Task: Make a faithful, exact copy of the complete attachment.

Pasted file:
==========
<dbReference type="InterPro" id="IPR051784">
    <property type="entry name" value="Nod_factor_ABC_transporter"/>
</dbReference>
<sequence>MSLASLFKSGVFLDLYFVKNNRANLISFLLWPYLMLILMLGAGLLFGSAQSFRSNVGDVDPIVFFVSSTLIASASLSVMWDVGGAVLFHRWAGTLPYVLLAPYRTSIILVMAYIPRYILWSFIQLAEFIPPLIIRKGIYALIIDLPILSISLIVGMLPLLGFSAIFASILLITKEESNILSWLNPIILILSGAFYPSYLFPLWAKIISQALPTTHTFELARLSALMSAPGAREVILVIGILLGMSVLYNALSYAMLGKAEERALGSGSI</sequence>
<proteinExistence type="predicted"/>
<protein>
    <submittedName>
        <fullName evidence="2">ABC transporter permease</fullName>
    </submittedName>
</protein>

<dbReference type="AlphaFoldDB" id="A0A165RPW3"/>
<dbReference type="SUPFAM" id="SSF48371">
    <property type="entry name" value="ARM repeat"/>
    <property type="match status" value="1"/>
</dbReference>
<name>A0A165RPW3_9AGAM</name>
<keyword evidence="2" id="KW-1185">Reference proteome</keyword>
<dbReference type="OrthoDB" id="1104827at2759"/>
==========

<dbReference type="InterPro" id="IPR051784">
    <property type="entry name" value="Nod_factor_ABC_transporter"/>
</dbReference>
<sequence>MSLASLFKSGVFLDLYFVKNNRANLISFLLWPYLMLILMLGAGLLFGSAQSFRSNVGDVDPIVFFVSSTLIASASLSVMWDVGGAVLFHRWAGTLPYVLLAPYRTSIILVMAYIPRYILWSFIQLAEFIPPLIIRKGIYALIIDLPILSISLIVGMLPLLGFSAIFASILLITKEESNILSWLNPIILILSGAFYPSYLFPLWAKIISQALPTTHTFELARLSALMSAPGAREVILVIGILLGMSVLYNALSYAMLGKAEERALGSGSI</sequence>
<proteinExistence type="predicted"/>
<protein>
    <submittedName>
        <fullName evidence="2">ABC transporter permease</fullName>
    </submittedName>
</protein>

<dbReference type="AlphaFoldDB" id="A0A165RPW3"/>
<dbReference type="SUPFAM" id="SSF48371">
    <property type="entry name" value="ARM repeat"/>
    <property type="match status" value="1"/>
</dbReference>
<name>A0A165RPW3_9AGAM</name>
<keyword evidence="2" id="KW-1185">Reference proteome</keyword>
<dbReference type="OrthoDB" id="1104827at2759"/>